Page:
Tax declaration season is upon us and one issue that often catches foreigners in France unaware is bank accounts in their home countries - we explain.

Reader question: Do I need to declare my non-French bank accounts?

Question: I’m living in France and filling in my French tax declaration and have come to the section on foreign bank accounts, investments and holdings – I don’t have shares or investments outside France, are they really asking me about my old account back in the UK that has about 27p in it?

The annual French tax declaration is a comprehensive document, compulsory for almost everyone living in France, in which you’re asked about all your financial affairs. When looking at exactly what you have to declare, the short answer is – everything. For example;

  • If you’re working in France you need to declare your French income – even if you’re an employee and your salary has already been taxed at source.
  • If you’re not working you need to declare all your income, even if it comes from outside France eg a UK or US pension.
  • If you get any income from outside France – eg rental income on a property in another country – you need to declare that too.

For full details on what to declare – click HERE.

It’s important to note that declaring your income does not necessarily mean you will have to pay tax on it – France has dual taxation agreements with most countries so that if you have already paid tax on your income in another country, you won’t be taxed on it again – but you still have to tell the French taxman about it.

When it comes to bank accounts, you also need to declare any bank account that has your name on it – including joint accounts – that are held outside France.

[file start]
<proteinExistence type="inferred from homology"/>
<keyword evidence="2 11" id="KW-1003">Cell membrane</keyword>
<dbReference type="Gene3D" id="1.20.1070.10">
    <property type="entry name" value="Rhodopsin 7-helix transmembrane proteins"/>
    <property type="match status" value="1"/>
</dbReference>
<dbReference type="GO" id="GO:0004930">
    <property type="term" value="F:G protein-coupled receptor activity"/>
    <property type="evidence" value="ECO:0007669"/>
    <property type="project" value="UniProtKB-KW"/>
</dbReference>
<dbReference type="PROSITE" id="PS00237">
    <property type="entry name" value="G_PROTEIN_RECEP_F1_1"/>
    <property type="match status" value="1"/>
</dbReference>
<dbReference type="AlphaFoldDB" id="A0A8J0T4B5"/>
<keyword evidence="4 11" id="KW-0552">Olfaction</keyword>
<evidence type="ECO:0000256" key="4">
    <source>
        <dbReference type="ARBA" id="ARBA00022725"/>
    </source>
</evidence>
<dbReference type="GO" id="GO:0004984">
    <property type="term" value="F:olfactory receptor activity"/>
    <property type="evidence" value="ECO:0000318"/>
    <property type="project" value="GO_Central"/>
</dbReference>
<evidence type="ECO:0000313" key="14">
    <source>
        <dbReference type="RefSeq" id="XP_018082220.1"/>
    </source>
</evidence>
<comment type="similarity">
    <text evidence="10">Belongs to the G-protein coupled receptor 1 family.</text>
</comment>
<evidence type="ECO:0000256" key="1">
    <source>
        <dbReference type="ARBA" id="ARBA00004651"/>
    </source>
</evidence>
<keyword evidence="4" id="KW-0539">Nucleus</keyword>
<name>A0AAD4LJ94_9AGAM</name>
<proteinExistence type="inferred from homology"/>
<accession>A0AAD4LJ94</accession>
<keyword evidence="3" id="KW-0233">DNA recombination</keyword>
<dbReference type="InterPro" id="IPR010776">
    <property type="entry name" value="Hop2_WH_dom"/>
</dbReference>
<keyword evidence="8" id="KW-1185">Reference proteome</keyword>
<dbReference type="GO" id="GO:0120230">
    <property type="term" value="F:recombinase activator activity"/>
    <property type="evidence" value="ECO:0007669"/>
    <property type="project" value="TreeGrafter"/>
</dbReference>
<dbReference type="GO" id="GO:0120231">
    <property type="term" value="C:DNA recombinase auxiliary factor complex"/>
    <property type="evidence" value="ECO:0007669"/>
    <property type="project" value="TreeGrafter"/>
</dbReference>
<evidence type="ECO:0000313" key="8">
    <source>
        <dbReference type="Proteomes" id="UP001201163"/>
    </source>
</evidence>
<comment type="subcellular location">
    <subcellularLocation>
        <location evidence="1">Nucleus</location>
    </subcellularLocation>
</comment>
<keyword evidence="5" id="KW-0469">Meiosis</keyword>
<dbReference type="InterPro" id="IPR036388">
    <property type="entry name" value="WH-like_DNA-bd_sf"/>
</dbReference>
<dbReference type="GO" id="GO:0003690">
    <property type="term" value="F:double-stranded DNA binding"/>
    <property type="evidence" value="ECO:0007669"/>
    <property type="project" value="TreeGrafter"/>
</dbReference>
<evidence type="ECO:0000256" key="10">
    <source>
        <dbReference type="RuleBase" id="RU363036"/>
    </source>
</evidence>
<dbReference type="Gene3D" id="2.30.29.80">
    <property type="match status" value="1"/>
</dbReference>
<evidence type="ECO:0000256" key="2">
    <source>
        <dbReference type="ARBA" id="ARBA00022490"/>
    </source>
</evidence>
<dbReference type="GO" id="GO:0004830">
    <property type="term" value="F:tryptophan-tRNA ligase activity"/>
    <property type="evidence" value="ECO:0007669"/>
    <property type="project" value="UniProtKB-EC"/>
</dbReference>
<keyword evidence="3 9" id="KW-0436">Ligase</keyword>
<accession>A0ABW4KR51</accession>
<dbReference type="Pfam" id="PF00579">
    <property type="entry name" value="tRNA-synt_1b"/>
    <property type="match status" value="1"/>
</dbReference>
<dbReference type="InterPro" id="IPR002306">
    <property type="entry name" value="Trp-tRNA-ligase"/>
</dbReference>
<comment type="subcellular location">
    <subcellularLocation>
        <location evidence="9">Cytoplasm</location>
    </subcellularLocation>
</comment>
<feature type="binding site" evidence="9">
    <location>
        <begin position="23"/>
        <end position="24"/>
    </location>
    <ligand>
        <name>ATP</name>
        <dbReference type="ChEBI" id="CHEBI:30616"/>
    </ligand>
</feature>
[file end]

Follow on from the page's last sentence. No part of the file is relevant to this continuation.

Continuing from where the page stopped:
This is in the section of the form for foreign earnings and investments, so it’s easy to miss but it’s an important one for foreign residents, who are likely to have at least one account in their home country.

Ask the expert: How to fill out each section of the French tax declaration

You need to declare each account that that you have – the bank/building society that it is with, the account number and the date you opened the account, so it’s worth getting this information together before you start filling out the form.

You don’t need to declare how much is in each account, but you do need to be careful to declare all accounts that you have – even if they are dormant or only have a tiny amount of cash in them.

If you have cryptocurrency accounts you need to declare them too, although they have their own section.

If you have a PayPal account you might also need to declare that – although only if you use it for business or you have spent more than €10,000 with it in the last year.

Finally if you have insurance policies such as life insurance in another country you need to declare that too.

The good news is that if you declare online, your declaration remembers last year’s information so you don’t need to fill out all this information from scratch every year, but if you have opened a new account in the past year, don’t forget to add it to your declaration.

What happens if you don’t declare them?

You might think that your 27p back in the UK is not very important, in the scheme of things, but not declaring a bank account or investment scheme carries with it hefty penalties – they range from €1,500 to a maximum of €10,000, with €3,000 being the most commonly applied amount. And that fine is per bank account, so if you have several accounts that you haven’t declared the fines can quickly add up.

International money-laundering legislation means that banks and governments share a lot more information these days, so it’s definitely not worth the risk.